If you work in the legal field, you probably understand how a strained working relationship with a client can impact the success of a case. In that sense, trials and public relations campaigns aren’t so different. Certain traits make some PR clients great to work with—others, not so much. And having a great relationship with a PR firm has significant benefits for your business: public trust in paid advertising can be as little as 10 percent, meaning that PR has become a necessary part of the marketing mix.
What can you do to make your public relations campaign the best it can be (and make your PR representative’s life a little easier)? Here are three tips.
Have a working knowledge of how the media and the PR industry operate
You don’t need to know how to write a catchy headline, calculate impressions or draft a marketing plan. But you should understand the role that PR professionals play and their relationship with the media. Clients often don’t have a firm grasp on what their PR representative does on a day-to-day basis or even what the purpose of public relations is. Having a basic understanding of how your PR firm operates will help you align your goals and work better as a team.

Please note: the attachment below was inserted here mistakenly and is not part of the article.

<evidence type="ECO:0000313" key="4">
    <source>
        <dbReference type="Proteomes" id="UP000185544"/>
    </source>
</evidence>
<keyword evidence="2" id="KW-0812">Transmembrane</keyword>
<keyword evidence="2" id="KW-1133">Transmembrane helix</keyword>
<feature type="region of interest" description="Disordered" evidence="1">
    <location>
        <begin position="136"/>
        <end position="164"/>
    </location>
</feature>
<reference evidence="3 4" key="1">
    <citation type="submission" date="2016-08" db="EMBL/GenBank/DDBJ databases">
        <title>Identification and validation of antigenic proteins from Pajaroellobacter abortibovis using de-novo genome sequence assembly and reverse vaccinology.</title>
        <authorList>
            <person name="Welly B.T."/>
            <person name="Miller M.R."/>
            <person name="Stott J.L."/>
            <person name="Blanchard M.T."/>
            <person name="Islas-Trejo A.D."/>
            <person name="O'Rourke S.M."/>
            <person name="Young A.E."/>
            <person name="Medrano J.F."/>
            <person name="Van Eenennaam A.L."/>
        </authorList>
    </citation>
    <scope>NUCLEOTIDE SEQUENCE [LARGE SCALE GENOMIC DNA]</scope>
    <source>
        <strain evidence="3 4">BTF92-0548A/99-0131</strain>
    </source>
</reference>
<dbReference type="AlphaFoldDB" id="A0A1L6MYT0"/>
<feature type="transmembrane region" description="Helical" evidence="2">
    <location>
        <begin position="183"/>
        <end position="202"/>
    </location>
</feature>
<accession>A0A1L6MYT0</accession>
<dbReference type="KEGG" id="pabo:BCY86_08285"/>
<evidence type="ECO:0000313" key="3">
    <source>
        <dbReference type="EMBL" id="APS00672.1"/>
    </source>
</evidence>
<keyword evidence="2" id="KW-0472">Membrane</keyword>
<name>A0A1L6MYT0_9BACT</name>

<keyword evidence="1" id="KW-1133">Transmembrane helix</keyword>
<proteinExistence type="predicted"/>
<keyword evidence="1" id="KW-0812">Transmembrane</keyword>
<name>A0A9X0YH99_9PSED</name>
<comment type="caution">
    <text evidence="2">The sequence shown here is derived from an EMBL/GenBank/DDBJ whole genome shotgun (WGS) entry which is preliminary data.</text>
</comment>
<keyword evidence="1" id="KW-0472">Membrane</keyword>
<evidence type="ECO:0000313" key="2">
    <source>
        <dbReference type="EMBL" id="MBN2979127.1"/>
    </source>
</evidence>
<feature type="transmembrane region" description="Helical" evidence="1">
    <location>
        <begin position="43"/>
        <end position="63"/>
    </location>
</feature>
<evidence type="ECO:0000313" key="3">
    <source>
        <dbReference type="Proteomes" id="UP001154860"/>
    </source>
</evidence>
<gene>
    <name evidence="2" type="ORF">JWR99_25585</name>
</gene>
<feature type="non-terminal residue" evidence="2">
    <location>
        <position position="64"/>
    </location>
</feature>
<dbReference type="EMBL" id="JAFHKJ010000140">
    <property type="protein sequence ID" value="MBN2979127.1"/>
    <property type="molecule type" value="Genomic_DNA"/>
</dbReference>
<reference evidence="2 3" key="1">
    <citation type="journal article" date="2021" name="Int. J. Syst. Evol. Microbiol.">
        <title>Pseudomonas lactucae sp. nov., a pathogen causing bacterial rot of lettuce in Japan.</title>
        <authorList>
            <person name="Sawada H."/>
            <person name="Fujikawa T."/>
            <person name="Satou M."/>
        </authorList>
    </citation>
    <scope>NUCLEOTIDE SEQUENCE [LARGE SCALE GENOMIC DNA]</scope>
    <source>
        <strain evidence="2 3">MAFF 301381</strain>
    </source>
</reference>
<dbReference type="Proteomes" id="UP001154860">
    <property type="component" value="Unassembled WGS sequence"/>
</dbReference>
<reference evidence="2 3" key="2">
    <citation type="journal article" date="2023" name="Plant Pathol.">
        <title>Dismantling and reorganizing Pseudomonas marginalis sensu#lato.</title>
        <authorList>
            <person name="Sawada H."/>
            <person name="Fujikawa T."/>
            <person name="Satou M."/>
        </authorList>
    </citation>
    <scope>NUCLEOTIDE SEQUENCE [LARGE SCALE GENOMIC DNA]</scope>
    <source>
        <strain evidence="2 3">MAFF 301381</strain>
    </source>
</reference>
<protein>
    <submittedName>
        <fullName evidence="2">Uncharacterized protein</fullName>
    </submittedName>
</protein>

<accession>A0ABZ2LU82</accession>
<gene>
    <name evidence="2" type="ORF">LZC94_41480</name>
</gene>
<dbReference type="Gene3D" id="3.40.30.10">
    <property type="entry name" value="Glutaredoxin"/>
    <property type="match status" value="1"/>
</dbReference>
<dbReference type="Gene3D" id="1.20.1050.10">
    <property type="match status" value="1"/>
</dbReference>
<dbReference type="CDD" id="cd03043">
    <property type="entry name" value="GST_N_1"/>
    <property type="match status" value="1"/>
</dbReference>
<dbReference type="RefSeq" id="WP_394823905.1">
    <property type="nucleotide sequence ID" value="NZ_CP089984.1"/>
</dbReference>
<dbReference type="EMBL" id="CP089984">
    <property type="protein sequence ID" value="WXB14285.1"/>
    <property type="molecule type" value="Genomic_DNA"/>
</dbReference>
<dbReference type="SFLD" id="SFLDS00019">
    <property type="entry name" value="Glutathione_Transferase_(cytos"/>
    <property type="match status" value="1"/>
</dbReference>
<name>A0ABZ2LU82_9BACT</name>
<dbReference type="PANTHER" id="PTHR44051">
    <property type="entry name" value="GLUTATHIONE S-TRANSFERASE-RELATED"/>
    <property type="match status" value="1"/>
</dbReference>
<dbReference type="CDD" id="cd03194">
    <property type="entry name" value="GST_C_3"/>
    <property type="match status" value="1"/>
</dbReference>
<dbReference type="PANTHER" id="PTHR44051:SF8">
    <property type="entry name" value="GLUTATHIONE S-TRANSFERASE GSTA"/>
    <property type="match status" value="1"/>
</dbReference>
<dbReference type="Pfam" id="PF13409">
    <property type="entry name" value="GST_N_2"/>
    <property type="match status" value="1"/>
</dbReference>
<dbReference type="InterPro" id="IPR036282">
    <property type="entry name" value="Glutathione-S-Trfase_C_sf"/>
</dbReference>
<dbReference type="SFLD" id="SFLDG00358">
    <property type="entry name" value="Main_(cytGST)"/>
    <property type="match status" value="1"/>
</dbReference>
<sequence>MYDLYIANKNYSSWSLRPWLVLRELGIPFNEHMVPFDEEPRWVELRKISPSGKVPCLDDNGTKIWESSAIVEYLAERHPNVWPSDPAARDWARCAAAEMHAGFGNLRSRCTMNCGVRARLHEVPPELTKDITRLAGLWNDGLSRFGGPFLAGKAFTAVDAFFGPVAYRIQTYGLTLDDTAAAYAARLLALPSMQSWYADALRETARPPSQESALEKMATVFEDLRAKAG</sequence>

Understand what’s possible—and what’s not
All PR professionals wish that every pitch and press release would immediately spark the interest of reporters—it would make our jobs a lot easier! But that’s just not how the media works. Reporters are swamped, there’s more news to cover every day, and not every story is going to make it to the front page of the New York Times. Earning media coverage takes time and persistence. Have reasonable expectations about when you’ll see results and what publications will pick up your story. And don’t think that being quoted in a smaller or niche publication is a failure. Oftentimes, that coverage can be equally or even more valuable than coverage in top-tier national publications.
Do your part to achieve PR success
Public relations initiatives are only as good as the clients they promote. If your law firm produces subpar work or acts unethically, there’s not much your PR representative can do to build your credibility among your peers and the public. And no matter how hard your PR firm works, if you’re unresponsive or slow-moving when a reporter asks for an interview, your campaign won’t be as successful as it could be. Your PR firm is there to advise you and advocate for you on your behalf, but ultimately it’s up to you to take ownership of your brand.